This is a piece from Lilliput Magazine, 1946. I loved the photos and the history that goes with them. The photographs are by Bill Brandt.
Below Tower Bridge: St Pauls Seen From Bermondsey.
As ships steam up the Thames towards Kings Reach, Tower Bridge looms up ahead of them.Off Shadwell, a mile below, they signal Cherry Garden Pier at Southwark; Cherry Garden telephones to the bridge master, and the great bascules rise to admit them to the heart of London. Above, the traffic waits, but only for ninety seconds: the bridge begins to close before the ships stern is clear. Tower Bridge was built in 1894 at a cost of one and a half million pounds. Beyond the bridge is the dome of St Pauls.
As I Was A-Walking Down Nightingale Lane…
Nightingale Lane would send any rustic bird flying in terror for its life. A brutally uncompromising dockyard street, it wanders grimly between the Customs walls of St. Katharines and London Docks down to Wapplng High Street. But in the 17th century it was a simple country lane. It is recorded that Charles I hunted a stag from Wanstead and that the hill was made in a garden in this lane, to the detriment of the herbs in the garden. The name is actually derived from the knights whom Edgar I allowed to form a guild here it was first called Cnihten, and then Knighten, Guild.
Wareshouses Along The South Bank.
Londons merchant princes may dress in black striped trousers and call themselves limited companies,but the goods they import are more rich and strange than any ever seen in Baghdad. Behind the walls of these drab warehouses lie spices and precious metals; tusks of ivory, furs, and casks of wine. The very grimness of the port is attractive to the visitor. If William Dunbar could return from the 15th century; he might well write again:
“Of merchants full of substance and of might, London, thou art the flower of cities all.”
Along the river from St. Saviours Back to Tower Bridge winds a street which, with its bewildering mass of gantries and cranes, and its highly compressed activity, is typical of much of the Thames-side London which has been building up slowly from the time of Drake. Before our great Elizabethan sailors opened the ocean highways, there was a mere trickle of foreign shipping in the Thamesa trickle that was to swell to the greatest flood of shipping in the world. Shad is another name for herring, and as Shad Thames is a continuation of Pickle Herring Street, the name is perhaps not so,obscure as it first appears.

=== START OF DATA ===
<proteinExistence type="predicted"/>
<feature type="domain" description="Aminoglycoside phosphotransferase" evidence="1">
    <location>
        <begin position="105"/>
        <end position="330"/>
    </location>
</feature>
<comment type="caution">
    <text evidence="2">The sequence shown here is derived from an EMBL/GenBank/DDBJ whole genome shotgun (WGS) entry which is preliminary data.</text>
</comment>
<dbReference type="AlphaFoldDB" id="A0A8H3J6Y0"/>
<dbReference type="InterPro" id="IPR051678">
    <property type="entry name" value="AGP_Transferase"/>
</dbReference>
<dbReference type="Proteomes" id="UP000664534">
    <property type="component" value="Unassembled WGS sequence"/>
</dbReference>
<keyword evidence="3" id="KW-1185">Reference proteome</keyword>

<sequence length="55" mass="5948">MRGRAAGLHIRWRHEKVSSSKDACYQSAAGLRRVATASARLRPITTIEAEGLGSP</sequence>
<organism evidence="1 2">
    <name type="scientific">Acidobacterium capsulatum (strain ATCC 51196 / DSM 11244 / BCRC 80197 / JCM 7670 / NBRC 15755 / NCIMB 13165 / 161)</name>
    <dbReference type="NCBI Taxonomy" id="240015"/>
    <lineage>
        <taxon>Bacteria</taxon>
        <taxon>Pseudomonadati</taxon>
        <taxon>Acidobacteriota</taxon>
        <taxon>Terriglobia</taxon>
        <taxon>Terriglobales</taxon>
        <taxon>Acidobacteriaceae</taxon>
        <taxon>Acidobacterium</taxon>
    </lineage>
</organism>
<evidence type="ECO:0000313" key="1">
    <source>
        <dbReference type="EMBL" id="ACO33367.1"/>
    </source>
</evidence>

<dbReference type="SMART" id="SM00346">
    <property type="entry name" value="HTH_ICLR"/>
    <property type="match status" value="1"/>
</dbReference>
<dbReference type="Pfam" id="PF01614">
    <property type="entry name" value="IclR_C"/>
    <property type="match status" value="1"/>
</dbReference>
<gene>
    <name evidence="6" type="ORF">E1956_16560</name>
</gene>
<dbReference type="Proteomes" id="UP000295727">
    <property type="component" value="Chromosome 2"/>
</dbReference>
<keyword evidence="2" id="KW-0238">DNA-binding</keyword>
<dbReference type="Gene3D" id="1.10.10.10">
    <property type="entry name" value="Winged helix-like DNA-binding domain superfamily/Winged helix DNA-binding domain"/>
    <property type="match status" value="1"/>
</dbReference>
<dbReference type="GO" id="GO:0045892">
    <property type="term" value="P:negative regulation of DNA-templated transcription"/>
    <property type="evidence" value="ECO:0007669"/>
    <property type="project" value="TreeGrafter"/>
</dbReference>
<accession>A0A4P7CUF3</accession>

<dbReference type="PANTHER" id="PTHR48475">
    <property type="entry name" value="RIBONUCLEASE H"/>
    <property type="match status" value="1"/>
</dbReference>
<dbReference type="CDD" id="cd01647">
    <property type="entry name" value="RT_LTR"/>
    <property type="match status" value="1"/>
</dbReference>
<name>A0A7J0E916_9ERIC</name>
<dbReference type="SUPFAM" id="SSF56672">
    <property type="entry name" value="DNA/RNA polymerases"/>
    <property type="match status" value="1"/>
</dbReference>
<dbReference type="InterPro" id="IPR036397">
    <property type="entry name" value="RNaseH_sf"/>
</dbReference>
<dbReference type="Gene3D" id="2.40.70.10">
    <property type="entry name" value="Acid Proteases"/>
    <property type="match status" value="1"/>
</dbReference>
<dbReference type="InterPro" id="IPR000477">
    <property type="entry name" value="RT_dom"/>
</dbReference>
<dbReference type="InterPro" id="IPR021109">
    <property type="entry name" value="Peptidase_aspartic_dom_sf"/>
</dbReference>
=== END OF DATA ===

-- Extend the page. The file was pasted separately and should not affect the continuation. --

Hermitage Stairs, Wapping.
It is no longer thought that the Romans built the first river wall, but it was already old when it collapsed in 1324 and the river streamed through to flood 100,000 acres of the land now occupied by the London and the St. Katharines docks. After the breach had been repaired people were encouraged to return to Wapping wall and settle, so that there might be someone with a personal interest in keeping the wall in repair. It was around this time that the hermitage is thought to have existed which gave Hermitage Lane its name. Waterman call the river here not the Thames, but the London river.
Horselydown New Stairs, Bermondsey.
The palace, the monastery, and the Abbey that were in their turn the pride of Bermondsey are to-day not even memories. Just below the bridge on the Bermondsey side of the river, Horselydown Lane runs down to the water overground where formerly the houses of great nobles and prelates stood. Here also were the parish archery butts, set up in the reign of Henry VIII. The warehouses lining the dark alleys are not very old, but they have stood long enough to seem immutable, and to provide a dark challenge to town planners.
Charles Browns, Limehouse.
Many of the old East End pubs have a rich historical background, real or synthetic,of piracy, smuggling, and general villainy. Charley Browns is the most famous of the old seafaring taverns, and still the first port of call for most sightseers in the East End. Sailors front all over the world used to bring their trophies to Charley, until the King of Limehouse, as he came to be called, had filled his pub with curios. When Charley died in 1932 ten thousand mourners followed his coffin: The pub is still a sailors, as well as a tourists,house.
Wapping The Wharves.
Today Wapping is less exciting, and much more respectable, than it ever was in the past, when Ratcliffe Highway was the home of the land-shark and the downfall of the sailor. The Carron Wharf, on the right, belongs to a company which in the 18th century invented the carronade, a piece of ordnance which their ships mounted by Government licence. To prevent being mistaken for privateers these ships also carried the likeness of a cannon ball on their masts. This is the view across the river from St. Saviour’s Dock.